Originally posted on May 16, 2012 by Grist.
The Weight of the Nation — a four-part mini-series that ran this week on HBO (and online) — has received a lot of attention. Produced in coordination with several federal government agencies and paired with a major national conference, the show has been heralded as “groundbreaking” and “bold.” But it’s really just the same old story.
The Weight of the Nation trailer alone smacks of tired stereotypes, but colleagues implored me to watch the entire series, so I did. And it was even worse than I feared.
I’m all in favor of bringing more attention to the nation’s diet-related health crisis. But the HBO series distracts us with the usual scare tactics, dances around the hard political issues, and leaves the viewer with the misguided impression that if we all just worked harder in our own communities, we could fix this mess.
Fear the fat — more shaming and blaming
Many others have provided excellent explanations for why all the alarm-sounding over obesity should be questioned from a scientific perspective. For example, see Deb Burgard’s and Linda Bacon’s responses to the series, which both stem from the Health at Every Size movement, and aim to shift away from size and fat-shaming toward health and compassion.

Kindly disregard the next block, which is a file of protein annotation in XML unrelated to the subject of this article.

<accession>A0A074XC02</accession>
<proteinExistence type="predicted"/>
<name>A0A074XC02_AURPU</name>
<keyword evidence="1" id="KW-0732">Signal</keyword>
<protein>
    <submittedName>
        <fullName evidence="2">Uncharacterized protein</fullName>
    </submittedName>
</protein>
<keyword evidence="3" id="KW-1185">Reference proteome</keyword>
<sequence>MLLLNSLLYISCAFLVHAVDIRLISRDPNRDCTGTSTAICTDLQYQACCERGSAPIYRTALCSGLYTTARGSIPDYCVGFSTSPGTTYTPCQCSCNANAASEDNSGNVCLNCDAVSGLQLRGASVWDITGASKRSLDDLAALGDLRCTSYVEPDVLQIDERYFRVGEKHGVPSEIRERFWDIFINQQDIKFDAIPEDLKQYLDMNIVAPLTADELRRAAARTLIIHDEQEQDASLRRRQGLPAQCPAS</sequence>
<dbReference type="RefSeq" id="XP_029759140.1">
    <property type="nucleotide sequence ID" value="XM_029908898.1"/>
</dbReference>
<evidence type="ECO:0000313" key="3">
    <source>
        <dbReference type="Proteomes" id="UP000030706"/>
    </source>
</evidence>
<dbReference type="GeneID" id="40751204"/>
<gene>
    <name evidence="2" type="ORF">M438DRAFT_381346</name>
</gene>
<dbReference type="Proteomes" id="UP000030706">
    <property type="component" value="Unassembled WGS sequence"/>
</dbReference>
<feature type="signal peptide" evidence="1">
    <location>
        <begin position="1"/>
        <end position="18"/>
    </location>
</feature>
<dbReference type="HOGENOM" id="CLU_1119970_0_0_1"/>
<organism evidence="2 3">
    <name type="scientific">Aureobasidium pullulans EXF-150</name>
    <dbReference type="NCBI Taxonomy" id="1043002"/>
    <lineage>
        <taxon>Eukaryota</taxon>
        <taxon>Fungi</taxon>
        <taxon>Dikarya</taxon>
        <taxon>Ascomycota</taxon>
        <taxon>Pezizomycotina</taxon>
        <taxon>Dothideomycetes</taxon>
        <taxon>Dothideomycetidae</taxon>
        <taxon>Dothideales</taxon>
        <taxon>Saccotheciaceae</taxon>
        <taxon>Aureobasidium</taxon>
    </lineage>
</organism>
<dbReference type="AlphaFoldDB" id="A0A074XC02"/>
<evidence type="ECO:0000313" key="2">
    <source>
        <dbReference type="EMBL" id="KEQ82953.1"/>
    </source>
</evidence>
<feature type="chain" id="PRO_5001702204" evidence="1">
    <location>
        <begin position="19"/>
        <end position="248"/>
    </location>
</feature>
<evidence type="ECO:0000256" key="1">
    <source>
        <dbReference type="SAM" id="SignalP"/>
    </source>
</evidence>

Marilyn Wann also gives a historical overview and critique of the series and disputes the Centers for Disease Control and Prevention’s claim that Weight of the Nation is “an unprecedented public health campaign.”
But even without getting into a debate over data, there’s clear evidence — in the form of scientific research — that many people exhibit “obesity bias.” In other words, fat people have enough problems dealing with discrimination, bullying, and stigma, and shows like this make life even more difficult for them.
Indeed, the first two episodes were all about the sad people suffering from one malady or another, interspersed with health-expert talking heads scaring us with statistics and images of organs and surgeries. There was not a peep about thin people’s risk for many of the same diet-related chronic diseases.
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